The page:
Atlantic City belt-tightening plan aims to avoid takeover

ATLANTIC CITY, N.J. (AP) — Atlantic City plans to sell land, lay off 100 more workers, pay down most of its $500 million debt and slash other expenses during the next five years to fight off a threatened state takeover of its assets and decision-making power.

Mayor Don Guardian unveiled the city’s long-awaited fiscal turnaround plan Monday evening, just days before New Jersey lawmakers and Republican Gov. Chris Christie’s administration are to consider whether the struggling seaside gambling resort can no longer be trusted to manage its own affairs.

The city will use $110 million from the sale of the historic Bader Field former airport site and $105 million in bonds it will issue to pay off much of its massive debt, part of which was caused by successful tax appeals from casinos whose property has lost tens of millions of dollars as the city’s gambling market continues to shrink.

The plan would balance budgets for the next five years without raising municipal taxes and create a small surplus.

“There is no doubt that this is the way forward for Atlantic City’s future,” said Guardian, the Republican mayor of the heavily Democratic city. “Not only did we find a way not to raise taxes on the residents of Atlantic City, but we also outline how we will steadily decrease our dependence on state aid over the coming years.”

State officials are expected to decide soon whether the plan is acceptable or whether to take over most of the city’s decision-making power and control of its most valuable assets, including Bader Field and its coveted water utility. A state Assembly committee has a hearing on the plan scheduled for Wednesday, although the state Department of Community Affair will have the final say.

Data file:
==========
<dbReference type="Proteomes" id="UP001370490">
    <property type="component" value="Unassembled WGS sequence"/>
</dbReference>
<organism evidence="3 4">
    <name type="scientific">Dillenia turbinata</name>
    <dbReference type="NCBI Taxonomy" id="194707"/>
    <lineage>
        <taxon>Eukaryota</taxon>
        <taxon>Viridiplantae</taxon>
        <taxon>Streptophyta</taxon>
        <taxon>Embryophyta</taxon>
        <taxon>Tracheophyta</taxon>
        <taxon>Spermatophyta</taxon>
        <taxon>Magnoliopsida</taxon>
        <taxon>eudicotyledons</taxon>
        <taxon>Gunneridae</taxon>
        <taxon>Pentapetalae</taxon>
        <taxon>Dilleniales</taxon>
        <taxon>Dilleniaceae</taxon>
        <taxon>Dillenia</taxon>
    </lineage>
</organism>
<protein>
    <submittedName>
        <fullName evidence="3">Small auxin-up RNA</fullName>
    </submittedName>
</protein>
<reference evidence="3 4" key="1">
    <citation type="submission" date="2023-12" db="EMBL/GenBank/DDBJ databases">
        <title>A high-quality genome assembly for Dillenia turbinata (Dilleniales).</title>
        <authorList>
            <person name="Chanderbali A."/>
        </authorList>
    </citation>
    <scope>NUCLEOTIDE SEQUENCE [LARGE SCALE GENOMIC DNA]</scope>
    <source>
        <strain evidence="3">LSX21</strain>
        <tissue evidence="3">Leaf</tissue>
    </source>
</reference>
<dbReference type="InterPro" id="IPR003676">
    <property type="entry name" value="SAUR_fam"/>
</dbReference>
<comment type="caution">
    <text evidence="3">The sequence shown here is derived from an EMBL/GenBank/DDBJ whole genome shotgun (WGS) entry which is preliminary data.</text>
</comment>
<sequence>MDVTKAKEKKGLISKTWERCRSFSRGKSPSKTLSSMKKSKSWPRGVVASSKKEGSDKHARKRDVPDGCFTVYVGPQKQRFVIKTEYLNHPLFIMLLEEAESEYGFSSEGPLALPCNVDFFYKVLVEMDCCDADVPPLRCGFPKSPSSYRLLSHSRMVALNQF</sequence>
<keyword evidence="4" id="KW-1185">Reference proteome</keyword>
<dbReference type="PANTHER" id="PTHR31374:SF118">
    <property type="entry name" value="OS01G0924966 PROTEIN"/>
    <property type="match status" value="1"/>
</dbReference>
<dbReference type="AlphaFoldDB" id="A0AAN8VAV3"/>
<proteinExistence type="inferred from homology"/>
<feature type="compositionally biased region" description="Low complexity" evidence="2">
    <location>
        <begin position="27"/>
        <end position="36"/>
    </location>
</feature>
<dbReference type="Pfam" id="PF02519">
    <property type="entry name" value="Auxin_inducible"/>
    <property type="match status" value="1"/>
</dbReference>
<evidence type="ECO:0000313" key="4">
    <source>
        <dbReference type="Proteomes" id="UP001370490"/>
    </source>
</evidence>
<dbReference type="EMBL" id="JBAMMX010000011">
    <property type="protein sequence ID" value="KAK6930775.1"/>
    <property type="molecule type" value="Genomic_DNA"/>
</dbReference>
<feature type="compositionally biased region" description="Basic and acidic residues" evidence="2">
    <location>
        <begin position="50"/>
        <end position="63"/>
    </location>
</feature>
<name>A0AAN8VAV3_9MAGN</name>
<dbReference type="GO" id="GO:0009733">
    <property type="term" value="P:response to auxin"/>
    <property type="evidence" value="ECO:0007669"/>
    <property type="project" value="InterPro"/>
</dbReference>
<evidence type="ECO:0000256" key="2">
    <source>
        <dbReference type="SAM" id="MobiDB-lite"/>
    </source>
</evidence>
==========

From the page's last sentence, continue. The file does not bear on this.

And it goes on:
In the years when its casino industry continued growing, so too did Atlantic City’s municipal budget. But when the industry began a decline in 2007 that continues unabated due to competition from casinos in neighboring states, the Great Recession and a devastating Superstorm Sandy, not enough money was rolling into city coffers to pay for its spending.

Even though the state passed legislation this year giving the city some relief in paying down its $500 million debt, the city still was responsible for paying $215 million of it.

Under the plan, that would be addressed by selling Bader Field, the first aviation facility in the world to be called an “airport,” to the city’s Municipal Utilities Authority, and issuing $105 million in bonds paid off with funds resulting from cuts in city spending.

The city also will consider privatizing numerous functions, reduce non-personnel and professional services spending by 10 percent, eliminate across-the-board raises, switch workers to a cheaper medical insurance plan and end the ability of most retiring workers to cash in unused sick and vacation time.

Atlantic City already has cut 358 full-time jobs and 100 part-time jobs since 2013; the plan would cut 100 additional full-time jobs. It also has reduced its municipal vehicle fleet from 598 to 477.

The city also has installed new parking meters and raised many fees and fines.


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